Posted 03 October 2018
Written by Simoul Alva

How to go after what you want: NID student and graphic designer Simoul Alva

Currently a student at the National Institute of Design, India, graphic designer Simoul Alva has already garnered an impressive design repertoire. Despite not having yet graduated, in the last four years alone she has interned and worked for the likes of CoDesign, Vogue, Wieden+Kennedy, Sagmeister and Walsh, and most recently completed an internship at Pentagram in New York as part of Michael Bierut’s team. Her relentless drive, refreshing openness and acute sense of motivation has also seen her win a range of scholarships and awards – a testament to her determination to seek out and apply for opportunities. Here, Simoul talks to us about some of the secrets that have led to her success – from rethinking her portfolio to gathering up the courage to reach out to design veterans.

Aside from factors like rejection and self-doubt, I feel like people can be afraid to come across as someone who blatantly goes after what they want. Towards the end of last year, I applied to intern with Michael [Bierut]’s team at Pentagram in New York. After an interview with members from his team, we figured out when I could start. Finding out I had even been selected felt extremely surreal, as was my first day there. But the last six months have been a wonderful learning experience, and I am very grateful for it.

As someone who has been freelancing from a very young age, I think it’s challenging for people to take you seriously or look at you as anyone who can think strategically and go beyond visual design. The only way you can overcome that is by standing your ground and setting a context for anyone you’re presenting to – try to leave as little to the imagination as you can. Here are some of the lessons I have learned to help you do the same.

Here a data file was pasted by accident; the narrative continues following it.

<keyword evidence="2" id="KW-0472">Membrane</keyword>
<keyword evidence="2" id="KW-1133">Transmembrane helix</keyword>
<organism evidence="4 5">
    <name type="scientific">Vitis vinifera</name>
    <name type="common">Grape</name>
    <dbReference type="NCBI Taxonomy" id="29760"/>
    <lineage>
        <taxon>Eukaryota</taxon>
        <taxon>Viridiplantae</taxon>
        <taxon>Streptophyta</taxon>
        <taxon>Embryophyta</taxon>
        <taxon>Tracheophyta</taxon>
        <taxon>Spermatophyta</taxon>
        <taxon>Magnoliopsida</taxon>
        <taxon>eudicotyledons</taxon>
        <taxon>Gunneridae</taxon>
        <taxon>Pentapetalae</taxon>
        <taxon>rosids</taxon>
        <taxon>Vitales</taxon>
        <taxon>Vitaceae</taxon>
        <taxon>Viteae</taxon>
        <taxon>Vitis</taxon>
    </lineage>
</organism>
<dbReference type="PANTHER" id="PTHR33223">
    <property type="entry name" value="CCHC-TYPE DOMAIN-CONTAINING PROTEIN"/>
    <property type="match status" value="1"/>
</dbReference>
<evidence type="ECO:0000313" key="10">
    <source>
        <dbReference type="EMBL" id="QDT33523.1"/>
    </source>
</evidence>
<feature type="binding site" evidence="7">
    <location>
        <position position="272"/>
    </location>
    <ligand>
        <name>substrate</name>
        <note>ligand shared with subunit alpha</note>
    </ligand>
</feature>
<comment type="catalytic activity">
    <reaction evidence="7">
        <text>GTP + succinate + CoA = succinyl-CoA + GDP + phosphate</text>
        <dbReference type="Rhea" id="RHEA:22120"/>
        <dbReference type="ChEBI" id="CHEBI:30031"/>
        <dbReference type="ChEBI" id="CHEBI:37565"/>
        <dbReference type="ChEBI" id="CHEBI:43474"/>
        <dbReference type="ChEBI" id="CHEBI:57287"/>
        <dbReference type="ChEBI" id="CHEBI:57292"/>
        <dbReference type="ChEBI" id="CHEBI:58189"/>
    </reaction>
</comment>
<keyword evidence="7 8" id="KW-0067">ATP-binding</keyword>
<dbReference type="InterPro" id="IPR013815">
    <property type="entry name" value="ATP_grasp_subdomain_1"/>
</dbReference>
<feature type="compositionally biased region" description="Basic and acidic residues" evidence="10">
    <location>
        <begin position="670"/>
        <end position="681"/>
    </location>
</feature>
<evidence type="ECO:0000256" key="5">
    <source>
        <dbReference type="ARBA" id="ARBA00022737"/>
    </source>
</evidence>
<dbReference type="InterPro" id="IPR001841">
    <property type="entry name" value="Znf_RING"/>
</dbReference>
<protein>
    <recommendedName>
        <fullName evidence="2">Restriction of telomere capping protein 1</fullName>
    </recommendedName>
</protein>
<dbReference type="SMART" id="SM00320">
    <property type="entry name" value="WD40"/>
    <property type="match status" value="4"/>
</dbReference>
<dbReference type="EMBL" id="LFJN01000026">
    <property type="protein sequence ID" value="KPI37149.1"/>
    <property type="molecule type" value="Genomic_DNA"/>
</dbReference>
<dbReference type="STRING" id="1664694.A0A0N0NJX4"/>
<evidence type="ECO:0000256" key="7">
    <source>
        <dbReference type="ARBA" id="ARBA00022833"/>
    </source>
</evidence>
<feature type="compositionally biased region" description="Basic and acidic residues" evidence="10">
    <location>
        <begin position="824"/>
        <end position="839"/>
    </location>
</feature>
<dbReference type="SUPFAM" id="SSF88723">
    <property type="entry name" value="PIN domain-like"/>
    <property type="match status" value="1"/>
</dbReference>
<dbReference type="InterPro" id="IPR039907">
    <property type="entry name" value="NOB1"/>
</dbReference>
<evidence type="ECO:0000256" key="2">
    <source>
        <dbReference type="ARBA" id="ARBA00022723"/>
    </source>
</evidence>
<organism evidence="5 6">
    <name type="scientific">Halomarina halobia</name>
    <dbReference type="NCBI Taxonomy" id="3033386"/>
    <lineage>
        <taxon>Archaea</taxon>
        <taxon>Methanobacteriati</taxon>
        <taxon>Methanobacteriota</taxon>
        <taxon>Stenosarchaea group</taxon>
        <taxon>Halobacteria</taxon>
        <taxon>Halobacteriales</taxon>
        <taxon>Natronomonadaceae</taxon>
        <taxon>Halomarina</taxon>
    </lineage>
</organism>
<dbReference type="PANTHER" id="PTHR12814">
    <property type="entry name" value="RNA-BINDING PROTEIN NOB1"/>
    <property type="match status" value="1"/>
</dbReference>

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'Vixen', a display typeface designed by Simoul

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'Vixen', a display typeface designed by Simoul

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'Vixen', a display typeface designed by Simoul

Tell the world where you’re at
Post about your progress. It takes away all the preciousness associated with your work, and opens you up to a world of feedback. Today, social media has increased the visibility available to anyone’s work; each platform is an opportunity to talk about your process, progress and interests. More than just self-promotion, Instagram in particular has become the new portfolio – simply because of how much time we spend on our phones.

The best advice I was given was to make my own website. It reflects the effort you are willing to put into making a website, writing copy, curating and designing it. I didnt know how to code, so it also forced me think at my work in a different way and really consider what people look at when they come to a portfolio site. Make sure people can access your work easily and find your contact information in the first 30 seconds.

“Instead of including ten projects you are unsure of, five really great ones saves everyone a lot of time.”

Show the work you’d like to do more of in future